Jul 27, 2020, 1:56 PM
(Voice for Elders including veteran public servants, private sector)
Following conclusion of the 2021 election, one of the best, if not the best run, most orderly, free and fair election witnessed in our lifetime and in the political history of this country; we can congratulate ourselves as an electorate and as a nation. Congratulations also to President-Elect Adama Borrow for an impressive victory devoid of malice, intimidation or personal interference in the overall electoral process. Commiserations to his opponents all of whom, one can say, exhibited exemplary leadership, commitment, as well as political maturity. God bless us all.
Now, for the way forward, it is time first and foremost to put behind us all our meaningless differences and self-interest and focus rather on nothing but the long-overdue development of the country. Our universal slogan should be ALL HANDS ON DECK for a better, more developed Gambia. What we need now is to banish all discrimination from our midst based on tribe, religion, ethnicity, gender, age, or affinity; all of these bigoted trends have done nothing but retard the development of the nation. Without them, no one gets unfairly side-lined, and progress would finally be given a chance. It therefore behoves the incumbent government (when formed) to address this issue as one of high priority as there would be need to make use of the best people recognising the fact that even the best designed of development plans or blueprint will likely not succeed if the right persons are not put in the right places to execute those plans. Simple and straightforward, one thinks, yet this factor has been the main stumbling block to the country’s development agenda for some years now, much to the benefit of few and the detriment of all. It seems the situation has to change, the sooner the better for this country: the change is urgent, change is NOW!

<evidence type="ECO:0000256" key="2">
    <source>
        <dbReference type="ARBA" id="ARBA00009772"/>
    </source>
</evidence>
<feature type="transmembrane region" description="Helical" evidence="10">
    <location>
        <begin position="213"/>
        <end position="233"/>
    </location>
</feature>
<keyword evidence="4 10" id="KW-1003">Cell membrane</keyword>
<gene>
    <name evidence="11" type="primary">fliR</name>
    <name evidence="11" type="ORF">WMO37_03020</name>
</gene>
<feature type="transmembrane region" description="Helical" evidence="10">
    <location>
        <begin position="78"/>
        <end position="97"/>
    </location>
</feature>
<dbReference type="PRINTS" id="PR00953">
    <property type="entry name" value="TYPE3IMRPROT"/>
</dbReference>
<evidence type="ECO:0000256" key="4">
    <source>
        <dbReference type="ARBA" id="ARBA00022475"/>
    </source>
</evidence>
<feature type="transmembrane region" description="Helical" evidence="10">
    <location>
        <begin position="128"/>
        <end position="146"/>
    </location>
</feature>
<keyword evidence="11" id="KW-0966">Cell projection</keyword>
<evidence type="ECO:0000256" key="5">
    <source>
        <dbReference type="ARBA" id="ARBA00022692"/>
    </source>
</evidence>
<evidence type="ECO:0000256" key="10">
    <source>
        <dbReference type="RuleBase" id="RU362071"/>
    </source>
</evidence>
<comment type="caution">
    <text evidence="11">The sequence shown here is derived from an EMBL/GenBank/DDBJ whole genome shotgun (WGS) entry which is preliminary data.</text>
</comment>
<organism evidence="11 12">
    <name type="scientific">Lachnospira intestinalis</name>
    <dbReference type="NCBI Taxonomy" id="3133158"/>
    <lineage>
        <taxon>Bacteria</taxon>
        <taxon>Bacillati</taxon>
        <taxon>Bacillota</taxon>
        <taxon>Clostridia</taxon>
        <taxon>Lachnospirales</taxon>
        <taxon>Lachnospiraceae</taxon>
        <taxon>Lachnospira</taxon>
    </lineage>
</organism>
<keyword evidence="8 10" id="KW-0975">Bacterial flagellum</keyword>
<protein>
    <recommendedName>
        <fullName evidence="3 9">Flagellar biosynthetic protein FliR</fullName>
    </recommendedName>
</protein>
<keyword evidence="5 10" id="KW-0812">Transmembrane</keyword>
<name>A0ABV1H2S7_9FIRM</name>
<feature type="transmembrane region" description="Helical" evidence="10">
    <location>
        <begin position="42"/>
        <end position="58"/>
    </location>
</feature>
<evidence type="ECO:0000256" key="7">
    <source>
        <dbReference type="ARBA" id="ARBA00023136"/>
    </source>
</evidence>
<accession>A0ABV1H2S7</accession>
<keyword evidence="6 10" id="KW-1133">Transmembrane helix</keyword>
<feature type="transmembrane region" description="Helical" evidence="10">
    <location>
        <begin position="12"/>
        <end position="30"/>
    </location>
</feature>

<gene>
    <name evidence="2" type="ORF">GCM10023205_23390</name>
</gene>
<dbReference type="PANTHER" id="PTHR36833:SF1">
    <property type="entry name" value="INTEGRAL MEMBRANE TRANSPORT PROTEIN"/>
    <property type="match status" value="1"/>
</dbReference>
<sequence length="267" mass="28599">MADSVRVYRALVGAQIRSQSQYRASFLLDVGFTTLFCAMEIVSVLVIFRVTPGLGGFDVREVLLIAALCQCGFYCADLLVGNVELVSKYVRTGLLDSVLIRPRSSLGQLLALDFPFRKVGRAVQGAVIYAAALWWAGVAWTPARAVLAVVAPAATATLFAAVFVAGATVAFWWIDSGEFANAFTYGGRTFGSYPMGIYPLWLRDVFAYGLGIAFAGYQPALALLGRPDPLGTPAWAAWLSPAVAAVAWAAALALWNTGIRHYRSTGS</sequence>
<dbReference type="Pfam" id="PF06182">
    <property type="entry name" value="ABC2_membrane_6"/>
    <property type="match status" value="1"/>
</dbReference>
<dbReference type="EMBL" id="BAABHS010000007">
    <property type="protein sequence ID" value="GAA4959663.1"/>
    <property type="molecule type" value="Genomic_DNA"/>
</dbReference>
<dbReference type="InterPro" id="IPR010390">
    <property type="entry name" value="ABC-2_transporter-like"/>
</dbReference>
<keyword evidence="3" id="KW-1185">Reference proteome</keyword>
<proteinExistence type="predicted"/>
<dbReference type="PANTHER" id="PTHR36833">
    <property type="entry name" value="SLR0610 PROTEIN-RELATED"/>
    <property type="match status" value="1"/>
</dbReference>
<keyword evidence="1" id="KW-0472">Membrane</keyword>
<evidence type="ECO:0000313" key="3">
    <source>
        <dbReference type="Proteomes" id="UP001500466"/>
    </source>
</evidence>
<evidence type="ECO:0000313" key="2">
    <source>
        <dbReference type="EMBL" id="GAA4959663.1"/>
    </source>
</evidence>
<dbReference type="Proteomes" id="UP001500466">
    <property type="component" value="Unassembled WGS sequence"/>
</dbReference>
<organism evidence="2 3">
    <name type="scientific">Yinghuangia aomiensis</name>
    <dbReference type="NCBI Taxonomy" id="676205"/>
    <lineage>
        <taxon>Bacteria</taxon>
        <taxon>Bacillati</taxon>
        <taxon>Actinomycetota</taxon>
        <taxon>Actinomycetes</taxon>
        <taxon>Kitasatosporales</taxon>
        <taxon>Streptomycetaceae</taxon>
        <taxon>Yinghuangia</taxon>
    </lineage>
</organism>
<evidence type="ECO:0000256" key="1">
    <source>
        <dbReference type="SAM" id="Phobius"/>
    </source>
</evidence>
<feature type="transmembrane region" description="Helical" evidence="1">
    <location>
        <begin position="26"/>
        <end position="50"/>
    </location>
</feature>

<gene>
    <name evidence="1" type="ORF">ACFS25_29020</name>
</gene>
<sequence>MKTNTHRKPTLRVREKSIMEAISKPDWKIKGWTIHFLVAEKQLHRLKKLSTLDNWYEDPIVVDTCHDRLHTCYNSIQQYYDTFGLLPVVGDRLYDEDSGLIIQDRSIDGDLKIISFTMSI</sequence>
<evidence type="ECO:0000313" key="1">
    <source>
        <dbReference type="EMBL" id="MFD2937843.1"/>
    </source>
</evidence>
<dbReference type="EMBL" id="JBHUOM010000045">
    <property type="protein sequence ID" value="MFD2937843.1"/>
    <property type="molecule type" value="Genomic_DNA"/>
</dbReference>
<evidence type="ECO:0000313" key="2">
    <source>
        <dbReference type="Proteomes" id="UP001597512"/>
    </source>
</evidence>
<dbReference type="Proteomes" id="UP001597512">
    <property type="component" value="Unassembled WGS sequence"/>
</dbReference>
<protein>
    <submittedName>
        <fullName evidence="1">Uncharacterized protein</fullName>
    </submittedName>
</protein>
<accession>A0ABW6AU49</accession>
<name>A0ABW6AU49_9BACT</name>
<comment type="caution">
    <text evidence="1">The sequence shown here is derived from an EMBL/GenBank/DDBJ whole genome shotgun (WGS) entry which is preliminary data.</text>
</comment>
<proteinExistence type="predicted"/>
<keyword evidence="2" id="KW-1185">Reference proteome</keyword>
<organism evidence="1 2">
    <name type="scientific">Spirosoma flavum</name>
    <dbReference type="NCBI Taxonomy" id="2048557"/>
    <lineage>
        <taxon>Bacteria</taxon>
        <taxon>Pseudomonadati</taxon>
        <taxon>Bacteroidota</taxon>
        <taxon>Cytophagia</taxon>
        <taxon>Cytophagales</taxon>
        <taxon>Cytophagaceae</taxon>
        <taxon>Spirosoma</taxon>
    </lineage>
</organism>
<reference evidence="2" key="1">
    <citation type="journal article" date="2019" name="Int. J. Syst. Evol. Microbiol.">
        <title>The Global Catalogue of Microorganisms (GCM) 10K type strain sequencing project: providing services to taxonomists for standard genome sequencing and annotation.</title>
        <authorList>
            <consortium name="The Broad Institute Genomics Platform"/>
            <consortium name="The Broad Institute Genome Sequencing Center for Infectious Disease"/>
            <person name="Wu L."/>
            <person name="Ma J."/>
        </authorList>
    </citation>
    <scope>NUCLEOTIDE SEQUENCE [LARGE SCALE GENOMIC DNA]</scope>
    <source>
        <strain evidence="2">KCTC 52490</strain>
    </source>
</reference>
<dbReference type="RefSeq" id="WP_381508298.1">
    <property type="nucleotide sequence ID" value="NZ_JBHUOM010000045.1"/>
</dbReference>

Moving forward, for attainment of a more comprehensive development, which we all want to see, there is absolute need now to effectively engage and empower both women and youths; lip service is just not enough. This makes sense anyway when it is considered that this group not only constitute the vast majority of the population (65% women alone) they equally possess requisite knowledge and skills to contribute very meaningfully in fact, to the progress and development of this country. If this group is side-lined or their potentiality underutilized, it could only be to the nation’s economic loss and disadvantage so let us wise up to the fact: their empowerment should instead be a high priority for government, any government worth its salt, any government prepared to make a difference.
Should the inclusion of elders/veterans be made an imperative in any development agenda? Our answer is most definitely in the positive? Many a developed and developing country have made use of their (elders) wisdom, vision empirical experience and tested knowledge to greatest advantage. Some have done so by actually establishing councils of elders, some through directly utilizing knowledge and skills of veteran experts. Gambia can do the same!
In conclusion, by putting aside all forms of discrimination including tribalism, and rather prioritize the inclusion of capable, selfless members of the society, true development and progress can be better assured. Meanwhile Gambians have decided; the elders have spoken, let us see what happens. And with this we leave behind some profound Gambian sayings for thoughtful reflection.